While the intent of the Commission’s multi-year initiative was to draw attention to the full range of issues associated with ageism and age discrimination, the media almost exclusively paid attention to the Chief Commissioner’s comments about mandatory retirement. At the Chief Commissioner’s annual news conference on the release of the Commission’s Annual Report, the media focussed on his comments about mandatory retirement almost to the exclusion of all other issues raised by the commission that year. Debate within the media took both sides of the issue – some supported the notion that mandatory retirement policies are for the greater good of society, while others saw it as a barrier to older individuals’ ability to achieve a minimum quality of life, especially women and persons recently having immigrated to Ontario.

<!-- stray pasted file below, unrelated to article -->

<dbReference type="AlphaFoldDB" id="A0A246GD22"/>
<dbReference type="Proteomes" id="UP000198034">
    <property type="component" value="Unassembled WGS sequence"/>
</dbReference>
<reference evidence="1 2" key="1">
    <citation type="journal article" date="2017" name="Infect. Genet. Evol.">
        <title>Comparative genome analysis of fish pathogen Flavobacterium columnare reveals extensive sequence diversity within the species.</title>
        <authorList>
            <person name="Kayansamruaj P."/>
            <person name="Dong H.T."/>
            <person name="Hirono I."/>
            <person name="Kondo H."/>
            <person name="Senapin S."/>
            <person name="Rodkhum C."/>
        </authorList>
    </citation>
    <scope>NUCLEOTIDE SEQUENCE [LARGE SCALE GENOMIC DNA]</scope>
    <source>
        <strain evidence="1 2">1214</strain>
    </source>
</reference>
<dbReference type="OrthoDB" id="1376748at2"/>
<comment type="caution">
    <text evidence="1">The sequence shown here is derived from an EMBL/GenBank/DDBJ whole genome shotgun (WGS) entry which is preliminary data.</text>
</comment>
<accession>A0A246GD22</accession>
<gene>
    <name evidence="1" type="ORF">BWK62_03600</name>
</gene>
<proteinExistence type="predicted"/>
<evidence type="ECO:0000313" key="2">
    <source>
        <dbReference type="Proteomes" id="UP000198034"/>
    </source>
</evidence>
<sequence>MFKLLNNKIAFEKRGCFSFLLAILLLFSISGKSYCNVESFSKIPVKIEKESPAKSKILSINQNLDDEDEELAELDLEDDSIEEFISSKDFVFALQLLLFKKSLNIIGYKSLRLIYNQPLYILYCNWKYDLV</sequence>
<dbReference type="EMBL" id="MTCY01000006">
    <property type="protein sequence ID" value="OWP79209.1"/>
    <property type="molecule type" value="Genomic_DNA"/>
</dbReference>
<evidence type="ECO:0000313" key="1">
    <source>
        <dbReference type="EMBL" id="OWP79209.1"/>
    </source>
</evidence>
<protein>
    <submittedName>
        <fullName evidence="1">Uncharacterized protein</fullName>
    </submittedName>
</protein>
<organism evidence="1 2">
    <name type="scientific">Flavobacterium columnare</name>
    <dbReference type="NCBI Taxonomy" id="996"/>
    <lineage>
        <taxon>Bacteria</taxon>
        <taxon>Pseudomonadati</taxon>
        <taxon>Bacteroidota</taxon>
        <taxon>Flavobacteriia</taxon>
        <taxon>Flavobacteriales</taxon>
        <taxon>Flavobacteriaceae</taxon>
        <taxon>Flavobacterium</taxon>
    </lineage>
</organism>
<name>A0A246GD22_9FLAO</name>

Two successive provincial governments have proposed legislation to remove the age cap of 65 in the Code. In the first instance, the legislation did not pass before the government was defeated in an election. The current Liberal government has proposed Bill 211, Ending Mandatory Retirement Statute Law Amendment Act, which will amend the Human Rights Code. This bill has passed first reading and the Ministry of Labour has conducted public consultations across the province. It is expected that the bill will proceed through the legislature once the government resumes sitting in the fall. The proposed legislation, while amending the age provisions in the Code, specifies that certain benefits, including worker’s compensation benefits will not be affected. It remains to be seen whether the Code amendment will have any impact on the other acts which regulate these benefits.